What a beautiful spectacle this, that is thus given to the world, to angels, and to men! How worthy of eternal praise are such deeds! Many individuals, members either of the Knights of Columbus, or officers of the Federation for Religious Freedom, of the Union of Catholic Women of Mexico, or of the Society of Mexican Youth, have been taken to prison handcuffed, through the public streets, surrounded by armed soldiers, locked up in foul jails, harshly treated, and punished with prison sentences or fines. Moreover, Venerable Brothers, and in narrating this We can scarcely keep back Our tears, some of these young men and boys have gladly met death, the rosary in their hands and the name of Christ King on their lips. (Iniquis afflictisque 27)
Pope Pius XI wrote these words in 1926, in his encyclical letter about the persecution of the Church in Mexico.
The question asked by the Mexican authorities was: ¿Quien vive? Who lives? –The Revolution? The supreme government of the socialist republic?
The soldiers asked St. Rodrigo Aguilar Aleman this question three times—tightening the noose around his neck each time they asked, because he did not give the answer they were looking for.
¿Quien vive? Viva…Cristo Rey.
In the geographic center of Mexico, a large hill holds an enormous statue of Christ the King, re-built from the ashes. The Mexican bishops first conceived of erecting it in 1914. In 1923, Father Jose Maria Robles Hurtado led a procession of 40,000 people to pray for peace at the shrine. In 1926, the statue was bombed to smithereens by order of the President. And on June 26 of that year, Fr. Hurtado was hanged.
“We are always courageous,” writes St. Paul, “because we walk by faith…faith in the One Who died for us and rose again.”
In Shakespeare’s play, Hamlet reflects on human nature: “What a piece of work is a man, how noble in reason, how infinite in faculties, in form and moving how express and admirable, in action how like an angel, in apprehension how like a god! the beauty of the world, the paragon of animals—and yet, to me, what is this quintessence of dust?”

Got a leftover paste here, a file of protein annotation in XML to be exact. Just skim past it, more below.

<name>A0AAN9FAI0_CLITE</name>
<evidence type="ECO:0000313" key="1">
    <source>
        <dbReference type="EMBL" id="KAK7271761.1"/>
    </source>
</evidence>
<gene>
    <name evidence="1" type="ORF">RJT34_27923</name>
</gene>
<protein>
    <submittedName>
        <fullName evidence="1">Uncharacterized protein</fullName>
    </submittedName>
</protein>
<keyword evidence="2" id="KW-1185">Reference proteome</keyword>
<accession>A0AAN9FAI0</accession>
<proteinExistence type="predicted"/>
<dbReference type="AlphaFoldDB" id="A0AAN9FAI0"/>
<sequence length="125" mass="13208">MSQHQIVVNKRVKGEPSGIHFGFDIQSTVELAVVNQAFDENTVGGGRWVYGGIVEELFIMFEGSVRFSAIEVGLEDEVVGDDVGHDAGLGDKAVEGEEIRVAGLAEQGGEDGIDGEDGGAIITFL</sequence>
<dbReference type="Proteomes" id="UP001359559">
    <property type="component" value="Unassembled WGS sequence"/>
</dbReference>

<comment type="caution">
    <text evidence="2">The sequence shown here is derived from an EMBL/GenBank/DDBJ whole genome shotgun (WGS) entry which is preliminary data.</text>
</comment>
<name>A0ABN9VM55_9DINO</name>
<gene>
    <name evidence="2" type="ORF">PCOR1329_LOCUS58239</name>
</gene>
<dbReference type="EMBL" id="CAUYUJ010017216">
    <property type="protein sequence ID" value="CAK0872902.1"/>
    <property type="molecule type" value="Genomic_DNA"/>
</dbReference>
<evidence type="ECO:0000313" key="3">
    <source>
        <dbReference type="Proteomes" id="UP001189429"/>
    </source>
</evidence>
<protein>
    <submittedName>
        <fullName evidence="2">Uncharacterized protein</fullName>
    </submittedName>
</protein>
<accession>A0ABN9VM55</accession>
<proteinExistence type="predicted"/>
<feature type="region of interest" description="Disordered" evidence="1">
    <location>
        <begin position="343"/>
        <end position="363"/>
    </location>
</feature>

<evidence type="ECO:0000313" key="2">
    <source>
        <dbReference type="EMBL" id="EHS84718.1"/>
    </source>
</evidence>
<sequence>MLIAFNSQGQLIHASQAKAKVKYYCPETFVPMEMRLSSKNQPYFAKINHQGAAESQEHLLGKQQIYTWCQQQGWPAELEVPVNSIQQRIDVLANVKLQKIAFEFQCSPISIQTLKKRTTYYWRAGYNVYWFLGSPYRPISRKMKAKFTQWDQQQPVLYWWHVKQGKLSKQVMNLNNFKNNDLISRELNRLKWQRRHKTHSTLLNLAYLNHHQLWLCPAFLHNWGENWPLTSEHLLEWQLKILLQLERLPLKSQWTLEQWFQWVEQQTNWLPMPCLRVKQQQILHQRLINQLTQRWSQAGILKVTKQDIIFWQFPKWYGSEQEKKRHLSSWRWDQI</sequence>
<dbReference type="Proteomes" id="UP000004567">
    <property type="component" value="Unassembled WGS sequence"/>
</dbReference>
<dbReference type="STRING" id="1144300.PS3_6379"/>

Good question, Hamlet. What is this quintessence of dust, man? What makes us make sense?
Are we meant to make everything work perfectly on earth? Right all wrongs, balance all scales of justice—make life easy and comfortable and low-maintenance for everyone?
How could a Mexican soldier in 1928 bring himself to cut the soles off the feet of a 14-year-old boy, just because the boy would not say “Viva la Revolucion?” How could the soldier then bring himself to march the boy through the streets and bayonet him to death, when the boy cried out, “Viva Cristo Rey?”
The soldier could do it because he was certain that the Church stood in the way of Mexico’s progress toward utopia. Because social engineering could lift the poor out of their kneeling stupor. And only the old-fashioned, foreigner-controlled, popish superstition of the rosary-clutching women stood in the way. If we can just get this intransigent, reactionary Catholic Church to knuckle under, then true progress will finally be possible!
…What is this quintessence of dust, man? Fed, sated, rested, lesiured, sensually satisfied—marking the days till the long sleep with amusements and recreations of constant diversion? Is this what we are? Just one more technological advance away from perfect computerized comfort?
Sure. Perfectly comfortable. On the backs of people waiting for the bus by the side of the smog-choked highway. On the backs of children who lost their one chance at reading a book when the local library lost its funding. On the back of our Mother Earth, who groans more and more under the weight of all the noxious compounds we spew out into the air, water, and soil in order to keep ourselves comfortable.
This quintessence of dust. What point can we really have? What makes us the paragon of animals and the beauty of the world?
Only one thing: God. God has distilled the dust of the earth to its quintessence, and produced us, for one reason: that we would know Him, love Him, serve Him, hope in Him.
The dignity of man: to glorify God. What a wretched mess our lives become when we forget this.
This week we begin our fortnight of prayer and fasting for religious freedom. We need religious freedom because we need God. We make no sense without Him. Let’s pray and fast and come together because we know we cannot live without God.